“Everybody’s different, but he (Klopp) has had time and opportunity to bring in players for his style and the way he wants to play. So that’s an incredible story. So when it comes to Ole or myself, you do want time and you do want put all those things in place: young players that take time to develop and get better, recruitment, which will be hugely important over the next two windows, and we hope, not in trying to follow a Liverpool model, that we get things right and we move forward.” – Frank Lampard, January 2020

It has been a year, a month and another seventeen days since Frank Lampard was seen fit to be appointed Chelsea manager. In hindsight, it will be remembered as a season where the prodigal son returned to get a structurally struggling side to make it to the Top 4. Four competitions and a pandemic later – we are there. This brief window between seasons might serve as the pivot from where we will analyze his legacy. For I understand how this club works, and for I understand this isn’t the 80’s United, I know no matter you are our all-time highest goalscorer or not, you are always half a season away from sacking.

Credit: Manchester Evening News

However, in all our support and analysis of Frank’s managerial start at the Bridge, it is easy to come to conclusions. Roughly four months into the start of the season, Roy Keane vouched for United coach Ole Gunnar Solskjaer in an argument in which he prompted that the fans/pundits go easy on Frank because he’s English. This vouch from the Irishman brought into light an-age old debate of the local bias. All Lampard had to do was let his team play, and point for him whether he is a victim or a culprit of the bias. 

With Werner and Ziyech announced, and a certain German apparently traveling on foot from Leverkusen to Lampard, footballing Gods and fans alike urged for defensive reinforcements to be signed. Ben Chilwell, Declan Rice and Lewis Dunk came into the picture. The fans, many of those Chelsea loyalists, brought the Keane argument back. And with it – Mount’s game time and Abraham’s rise.

Credit: Metro

While Lampard signing an American, a German and a Moroccan till now should be a fair end to this ‘bias’ debate, I don’t feel it does enough justice to the man-in-charge. Despite Jody Morris’ five minutes of fame through his deleted tweets, fans forget how close the decisions really are in football. And if you are a manager who was involved in the greatest side the club has fielded, maybe respecting your instinct should be a given. xG, scatter plots, graphs and charts should take a back seat when the man-in-charge knows what he’s doing and has done enough to firstly, better our expectations, and secondly, deliver (with Marina) our best transfer season in over a decade.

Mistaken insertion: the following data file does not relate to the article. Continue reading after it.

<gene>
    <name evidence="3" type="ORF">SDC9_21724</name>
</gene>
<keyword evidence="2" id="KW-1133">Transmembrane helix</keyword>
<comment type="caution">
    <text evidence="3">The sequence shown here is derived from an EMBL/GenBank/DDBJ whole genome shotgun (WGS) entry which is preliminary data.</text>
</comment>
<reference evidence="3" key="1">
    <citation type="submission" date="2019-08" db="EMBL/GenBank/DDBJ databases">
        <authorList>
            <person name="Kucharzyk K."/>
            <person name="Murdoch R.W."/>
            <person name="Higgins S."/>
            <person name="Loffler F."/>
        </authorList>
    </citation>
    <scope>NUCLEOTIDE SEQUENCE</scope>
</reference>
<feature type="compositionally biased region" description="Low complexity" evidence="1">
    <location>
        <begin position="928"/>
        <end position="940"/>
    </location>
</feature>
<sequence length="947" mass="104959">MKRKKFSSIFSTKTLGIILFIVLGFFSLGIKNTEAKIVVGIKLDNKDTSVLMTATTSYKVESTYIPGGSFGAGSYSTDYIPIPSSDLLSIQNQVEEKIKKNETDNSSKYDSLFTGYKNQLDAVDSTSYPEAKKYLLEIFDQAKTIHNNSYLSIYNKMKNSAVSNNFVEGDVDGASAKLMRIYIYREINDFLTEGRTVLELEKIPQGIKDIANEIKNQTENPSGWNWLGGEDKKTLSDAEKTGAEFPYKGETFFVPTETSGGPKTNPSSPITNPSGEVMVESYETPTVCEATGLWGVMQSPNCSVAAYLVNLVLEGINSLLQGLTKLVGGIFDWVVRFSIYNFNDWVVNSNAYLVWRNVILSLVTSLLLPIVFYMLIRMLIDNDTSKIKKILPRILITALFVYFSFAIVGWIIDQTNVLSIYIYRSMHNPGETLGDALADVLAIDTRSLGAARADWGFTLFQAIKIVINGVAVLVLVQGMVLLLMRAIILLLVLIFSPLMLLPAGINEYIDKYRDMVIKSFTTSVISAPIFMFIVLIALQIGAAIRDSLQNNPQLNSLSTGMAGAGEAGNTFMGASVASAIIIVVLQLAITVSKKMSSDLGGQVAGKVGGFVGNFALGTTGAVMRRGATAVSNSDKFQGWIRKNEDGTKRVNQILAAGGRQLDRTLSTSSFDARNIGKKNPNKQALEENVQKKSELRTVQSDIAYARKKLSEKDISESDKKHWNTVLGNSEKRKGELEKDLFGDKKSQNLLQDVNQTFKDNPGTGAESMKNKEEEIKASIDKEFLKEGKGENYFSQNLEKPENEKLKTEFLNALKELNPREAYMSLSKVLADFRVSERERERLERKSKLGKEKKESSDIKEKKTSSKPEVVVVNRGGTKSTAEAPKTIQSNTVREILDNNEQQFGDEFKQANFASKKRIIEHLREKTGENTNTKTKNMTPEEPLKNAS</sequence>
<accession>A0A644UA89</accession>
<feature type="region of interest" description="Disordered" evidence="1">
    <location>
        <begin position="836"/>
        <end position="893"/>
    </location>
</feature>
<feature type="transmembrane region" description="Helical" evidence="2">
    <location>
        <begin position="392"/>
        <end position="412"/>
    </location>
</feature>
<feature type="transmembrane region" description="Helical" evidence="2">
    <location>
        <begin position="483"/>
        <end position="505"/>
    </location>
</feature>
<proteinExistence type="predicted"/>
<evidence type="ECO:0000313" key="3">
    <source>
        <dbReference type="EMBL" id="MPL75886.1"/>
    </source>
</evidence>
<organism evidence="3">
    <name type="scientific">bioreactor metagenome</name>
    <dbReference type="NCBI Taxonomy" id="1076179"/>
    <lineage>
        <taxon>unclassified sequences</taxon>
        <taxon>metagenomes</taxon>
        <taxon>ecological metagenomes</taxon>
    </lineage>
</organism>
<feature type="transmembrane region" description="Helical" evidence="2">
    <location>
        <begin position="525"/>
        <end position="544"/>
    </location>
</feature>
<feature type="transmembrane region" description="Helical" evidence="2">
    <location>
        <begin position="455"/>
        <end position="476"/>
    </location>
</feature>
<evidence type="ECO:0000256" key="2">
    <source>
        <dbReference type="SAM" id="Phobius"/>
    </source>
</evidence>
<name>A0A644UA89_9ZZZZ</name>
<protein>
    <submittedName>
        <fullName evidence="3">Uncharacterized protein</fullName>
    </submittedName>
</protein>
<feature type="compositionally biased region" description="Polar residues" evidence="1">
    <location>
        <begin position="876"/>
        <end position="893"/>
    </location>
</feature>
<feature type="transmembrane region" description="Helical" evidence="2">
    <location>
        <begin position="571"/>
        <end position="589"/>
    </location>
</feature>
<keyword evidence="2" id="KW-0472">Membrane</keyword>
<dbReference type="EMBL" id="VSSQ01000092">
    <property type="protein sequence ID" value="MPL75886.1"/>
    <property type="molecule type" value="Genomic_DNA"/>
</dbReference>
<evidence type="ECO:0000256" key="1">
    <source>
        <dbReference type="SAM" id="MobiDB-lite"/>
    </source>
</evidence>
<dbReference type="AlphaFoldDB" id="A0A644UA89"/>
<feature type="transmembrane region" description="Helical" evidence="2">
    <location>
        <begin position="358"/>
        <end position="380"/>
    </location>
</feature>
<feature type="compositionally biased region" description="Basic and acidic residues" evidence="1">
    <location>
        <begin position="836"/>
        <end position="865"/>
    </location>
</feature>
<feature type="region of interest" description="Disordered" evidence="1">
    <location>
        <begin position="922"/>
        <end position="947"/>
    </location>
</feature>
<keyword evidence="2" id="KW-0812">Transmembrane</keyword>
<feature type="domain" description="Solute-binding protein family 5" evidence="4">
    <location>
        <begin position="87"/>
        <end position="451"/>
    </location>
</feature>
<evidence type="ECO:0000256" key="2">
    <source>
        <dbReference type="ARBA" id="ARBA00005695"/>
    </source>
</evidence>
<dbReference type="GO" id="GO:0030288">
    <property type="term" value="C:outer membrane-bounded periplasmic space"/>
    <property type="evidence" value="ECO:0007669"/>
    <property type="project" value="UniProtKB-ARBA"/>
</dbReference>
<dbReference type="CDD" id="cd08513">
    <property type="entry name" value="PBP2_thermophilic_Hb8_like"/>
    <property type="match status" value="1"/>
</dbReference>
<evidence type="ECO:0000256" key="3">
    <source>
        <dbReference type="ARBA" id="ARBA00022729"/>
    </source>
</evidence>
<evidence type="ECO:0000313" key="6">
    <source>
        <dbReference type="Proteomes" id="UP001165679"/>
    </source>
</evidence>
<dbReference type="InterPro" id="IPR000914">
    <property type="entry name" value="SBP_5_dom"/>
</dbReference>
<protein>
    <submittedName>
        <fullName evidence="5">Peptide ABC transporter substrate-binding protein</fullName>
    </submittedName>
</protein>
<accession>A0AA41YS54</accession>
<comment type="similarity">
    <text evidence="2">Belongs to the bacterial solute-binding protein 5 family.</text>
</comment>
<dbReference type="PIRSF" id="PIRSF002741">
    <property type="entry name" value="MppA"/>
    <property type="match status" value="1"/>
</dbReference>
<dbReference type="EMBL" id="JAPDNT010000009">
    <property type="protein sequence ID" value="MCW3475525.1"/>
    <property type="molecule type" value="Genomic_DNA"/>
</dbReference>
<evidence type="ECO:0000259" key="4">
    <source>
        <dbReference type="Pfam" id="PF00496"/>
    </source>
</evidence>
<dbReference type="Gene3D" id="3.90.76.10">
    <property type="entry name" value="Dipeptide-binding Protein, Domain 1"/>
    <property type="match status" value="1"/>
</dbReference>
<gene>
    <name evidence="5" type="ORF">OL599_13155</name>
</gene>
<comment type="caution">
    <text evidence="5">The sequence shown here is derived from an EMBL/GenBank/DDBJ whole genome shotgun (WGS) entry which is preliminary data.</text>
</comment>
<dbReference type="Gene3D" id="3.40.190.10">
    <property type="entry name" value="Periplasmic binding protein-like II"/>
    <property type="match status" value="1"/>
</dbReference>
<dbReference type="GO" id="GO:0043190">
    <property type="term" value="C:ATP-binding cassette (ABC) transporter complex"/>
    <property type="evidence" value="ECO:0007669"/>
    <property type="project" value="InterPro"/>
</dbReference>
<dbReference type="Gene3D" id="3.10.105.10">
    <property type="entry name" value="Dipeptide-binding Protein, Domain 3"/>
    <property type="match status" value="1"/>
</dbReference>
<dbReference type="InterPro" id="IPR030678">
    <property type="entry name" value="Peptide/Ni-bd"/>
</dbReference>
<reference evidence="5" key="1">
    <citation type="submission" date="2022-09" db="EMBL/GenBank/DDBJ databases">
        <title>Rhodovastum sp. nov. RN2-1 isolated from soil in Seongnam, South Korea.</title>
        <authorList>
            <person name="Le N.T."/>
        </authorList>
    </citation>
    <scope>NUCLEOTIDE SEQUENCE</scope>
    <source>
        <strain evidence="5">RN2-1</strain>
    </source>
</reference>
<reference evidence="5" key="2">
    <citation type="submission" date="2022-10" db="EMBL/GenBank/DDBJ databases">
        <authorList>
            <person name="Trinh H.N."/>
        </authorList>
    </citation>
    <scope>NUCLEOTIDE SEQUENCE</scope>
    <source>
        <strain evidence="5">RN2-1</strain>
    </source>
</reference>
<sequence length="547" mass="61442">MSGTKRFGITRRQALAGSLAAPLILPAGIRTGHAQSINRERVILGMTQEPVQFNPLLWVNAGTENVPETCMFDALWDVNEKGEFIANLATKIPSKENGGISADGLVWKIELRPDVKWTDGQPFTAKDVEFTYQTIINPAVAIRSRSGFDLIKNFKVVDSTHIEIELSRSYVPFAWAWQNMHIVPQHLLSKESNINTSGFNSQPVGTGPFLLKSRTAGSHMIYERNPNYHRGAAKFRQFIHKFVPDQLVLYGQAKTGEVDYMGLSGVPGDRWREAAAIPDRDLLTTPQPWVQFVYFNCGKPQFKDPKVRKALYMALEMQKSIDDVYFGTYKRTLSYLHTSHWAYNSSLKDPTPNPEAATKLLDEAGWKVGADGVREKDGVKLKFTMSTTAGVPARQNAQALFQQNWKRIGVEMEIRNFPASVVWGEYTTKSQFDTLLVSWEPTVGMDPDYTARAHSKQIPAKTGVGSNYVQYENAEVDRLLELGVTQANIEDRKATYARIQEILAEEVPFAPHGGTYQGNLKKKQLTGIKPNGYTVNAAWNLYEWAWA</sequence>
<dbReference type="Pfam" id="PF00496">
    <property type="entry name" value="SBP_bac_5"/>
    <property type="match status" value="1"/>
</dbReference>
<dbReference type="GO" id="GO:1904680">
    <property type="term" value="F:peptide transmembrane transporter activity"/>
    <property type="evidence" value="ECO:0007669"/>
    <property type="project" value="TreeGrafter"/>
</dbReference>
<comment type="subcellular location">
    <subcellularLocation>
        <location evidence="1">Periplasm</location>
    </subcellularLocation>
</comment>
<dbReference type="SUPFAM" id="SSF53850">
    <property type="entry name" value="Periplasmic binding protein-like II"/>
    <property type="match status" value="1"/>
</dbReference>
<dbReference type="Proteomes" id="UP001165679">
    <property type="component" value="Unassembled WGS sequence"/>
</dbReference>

For instance – the left-back conundrum. The question which started with Reguilon, Telles, Tagliafico and Chiwell – might finally have an answer. Tracing it back to his nationality, however, is a huge stretch. The gaffer knows what he wants and even if he’s going for the Leicester man because what his nationality brings to the personality – no language barrier, PL experience, national team favourite – the conundrum means nothing when we win. A lot of top managers have adopted a style of play where they have preferred people from a certain land. Wenger’s Arsenal, Guardiola’s Barcelona, Pardew’s 2011-12 Newcastle – have all dominated both style and personality. What the worst merit to the argument is that Frank doesn’t even boast such a squad. The learning here is to support him – even if he does.

Credit: Sky Sports

In our quest for bringing in world-class players and retaining our lost relevance in Europe’s elite, it is inevitable to use the term – ‘build a spine’. While Courtois and Costa prolonged our any recent efforts in doing so, the last time we had one – we had some of the world’s absolute best. We didn’t have English left-back Ashley Cole, we had one of the world’s premium left-backs –  Ashley Cole. We didn’t have an Ivorian Drogba, we had an all-out big game player – Drogba. Where from and how they landed at the Bridge was lost upon most of us. And except for Willian whose flight Tottenham bought, it shall never matter again.

Images of a young Frank sitting for an interview alongside his manager Harry Redknapp still look fresh for it spoke so loudly of. It is only a realization of the football world – in it’s fair and brutal self – that he now sits on the seat to his left. If anyone, he knows what it is to build a team and believe in individuals. That is where it isn’t his third season in charge. I would have used this interview’s example while defending most managers, and to think it is of the man in the original video – it is fair to say the noise on Twitter has short-lived memories.

Havertz’s arrival, Chilwell or Reguilon, Declan Rice at DM or CB or West Ham, midfield combination, Werner as a solo striker, Kante as lone DM – Frank has more questions than he could answer in a book. But he isn’t going to sit down and write anyway. He’ll leave that to me, you, and temporary Jody bursts. What Frank would do anyway is show up at Cobham every day to look at what Chelsea is building and realise – that these really are unprecedented times.


Twitter: @ModernDayFreud

Do you think there is bias for or against Frank Lampard? Let us know in the comments below!

One thought on “Reading into Frank’s ‘bias’: The bigger picture

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